As the Republic of Ireland prepares to say goodbye to analogue once and for all, we look at some of the problems and questions faced by its citizens. Why digital? Digital broadcasting offers far more efficiency than analogue, providing improved image quality, interchangeable screen sizes, better quality of audio and a higher number of channels than analogue, so there’s plenty of incentive to make the switch.
At the moment, many Irish viewers cannot receive a serviceable signal through their analogue aerial. By the 24th October, when the switch is being made, it is hoped that all Irish TVs will be able to pick up a digital signal. Anyone who hasn’t made the necessary change to pick up the digital signal by that date simply won’t be able to receive a picture once the analogue signal has been turned off.
Ireland is just the latest of a number of countries to make the change to digital. Holland and Sweden have already switched, as has the USA. The UK, where the digital switchover has been slowly rolling out since 2007, is expected to turn off the analogue signal on the same date as Ireland.
How will this affect me?
When you make the switch, you need to be sure that every television in your household can receive a digital signal. This is very straightforward. You can either buy a digital box, get a new digital TV or order a monthly subscription package from somewhere like Sky. The digital box is probably the cheapest option, but a subscription package from Sky which can start from €25 per month offers much more channels (with the option of internet and phone depending on the package you choose) and it works with many existing television sets. A new digital television could set you back anything from a couple of hundred to a couple of thousand Euro’s, depending on what you want, the Sky package does offer greater value in terms of viewing option.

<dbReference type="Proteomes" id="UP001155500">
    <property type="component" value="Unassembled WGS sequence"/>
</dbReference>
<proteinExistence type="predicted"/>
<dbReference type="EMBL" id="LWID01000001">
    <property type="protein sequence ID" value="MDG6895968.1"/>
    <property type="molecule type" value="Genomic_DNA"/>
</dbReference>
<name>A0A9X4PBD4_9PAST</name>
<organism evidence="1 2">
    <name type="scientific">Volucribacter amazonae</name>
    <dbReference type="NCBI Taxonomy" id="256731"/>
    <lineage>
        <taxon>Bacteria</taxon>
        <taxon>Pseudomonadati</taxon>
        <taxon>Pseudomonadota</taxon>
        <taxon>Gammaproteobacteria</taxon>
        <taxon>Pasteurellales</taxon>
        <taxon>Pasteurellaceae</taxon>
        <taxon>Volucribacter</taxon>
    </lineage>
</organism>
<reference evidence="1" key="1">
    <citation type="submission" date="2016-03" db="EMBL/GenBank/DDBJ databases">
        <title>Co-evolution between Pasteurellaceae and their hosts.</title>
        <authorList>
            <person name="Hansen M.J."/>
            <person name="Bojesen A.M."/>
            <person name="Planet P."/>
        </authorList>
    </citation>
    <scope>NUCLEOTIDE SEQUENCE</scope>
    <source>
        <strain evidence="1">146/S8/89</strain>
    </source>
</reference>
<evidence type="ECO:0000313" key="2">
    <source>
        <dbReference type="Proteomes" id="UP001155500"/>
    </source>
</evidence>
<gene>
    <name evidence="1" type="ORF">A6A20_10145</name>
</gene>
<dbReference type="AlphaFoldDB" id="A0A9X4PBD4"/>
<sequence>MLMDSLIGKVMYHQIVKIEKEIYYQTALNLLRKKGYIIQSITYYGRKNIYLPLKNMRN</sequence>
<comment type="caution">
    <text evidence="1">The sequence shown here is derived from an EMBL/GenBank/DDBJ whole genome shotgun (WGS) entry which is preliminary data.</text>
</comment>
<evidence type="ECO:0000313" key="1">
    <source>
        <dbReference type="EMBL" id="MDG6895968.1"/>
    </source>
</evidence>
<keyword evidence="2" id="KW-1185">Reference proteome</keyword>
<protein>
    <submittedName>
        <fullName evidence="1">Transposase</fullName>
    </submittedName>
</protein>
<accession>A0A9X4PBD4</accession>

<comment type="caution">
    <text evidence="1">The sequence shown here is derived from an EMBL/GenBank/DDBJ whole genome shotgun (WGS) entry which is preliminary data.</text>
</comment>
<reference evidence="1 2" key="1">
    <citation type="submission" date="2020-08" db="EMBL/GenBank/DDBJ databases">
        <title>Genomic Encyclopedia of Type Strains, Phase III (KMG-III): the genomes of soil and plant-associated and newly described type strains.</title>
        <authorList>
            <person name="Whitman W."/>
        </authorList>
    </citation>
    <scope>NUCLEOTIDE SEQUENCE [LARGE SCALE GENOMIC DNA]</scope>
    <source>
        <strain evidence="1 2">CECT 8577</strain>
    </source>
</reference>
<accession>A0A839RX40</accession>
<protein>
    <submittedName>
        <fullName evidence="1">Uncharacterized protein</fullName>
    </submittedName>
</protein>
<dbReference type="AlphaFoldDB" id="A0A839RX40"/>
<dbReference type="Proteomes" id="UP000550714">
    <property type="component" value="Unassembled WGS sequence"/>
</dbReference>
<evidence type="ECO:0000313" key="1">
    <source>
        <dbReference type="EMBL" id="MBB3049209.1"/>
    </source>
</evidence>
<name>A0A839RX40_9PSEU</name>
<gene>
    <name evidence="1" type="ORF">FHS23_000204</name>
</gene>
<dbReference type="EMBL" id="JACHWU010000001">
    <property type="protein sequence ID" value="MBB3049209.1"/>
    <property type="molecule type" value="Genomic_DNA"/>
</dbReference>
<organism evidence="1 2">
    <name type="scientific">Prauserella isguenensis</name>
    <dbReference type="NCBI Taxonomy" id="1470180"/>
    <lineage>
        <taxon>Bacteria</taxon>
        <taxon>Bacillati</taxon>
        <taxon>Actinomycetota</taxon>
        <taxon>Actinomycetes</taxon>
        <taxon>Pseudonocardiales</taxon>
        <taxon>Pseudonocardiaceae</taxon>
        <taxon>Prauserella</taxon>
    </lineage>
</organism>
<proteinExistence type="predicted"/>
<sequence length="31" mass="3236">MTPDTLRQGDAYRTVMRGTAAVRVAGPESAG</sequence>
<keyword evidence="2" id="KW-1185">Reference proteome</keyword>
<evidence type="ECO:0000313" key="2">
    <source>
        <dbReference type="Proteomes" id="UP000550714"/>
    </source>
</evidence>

Will I still get the same channels?
Once the digital switchover is complete, you will have all the same terrestrial channels you currently receive. You will also notice better picture and audio quality, and extras like listings (on screen), pay-per-view movies and the interactive ‘red button’ they always mention on television shows.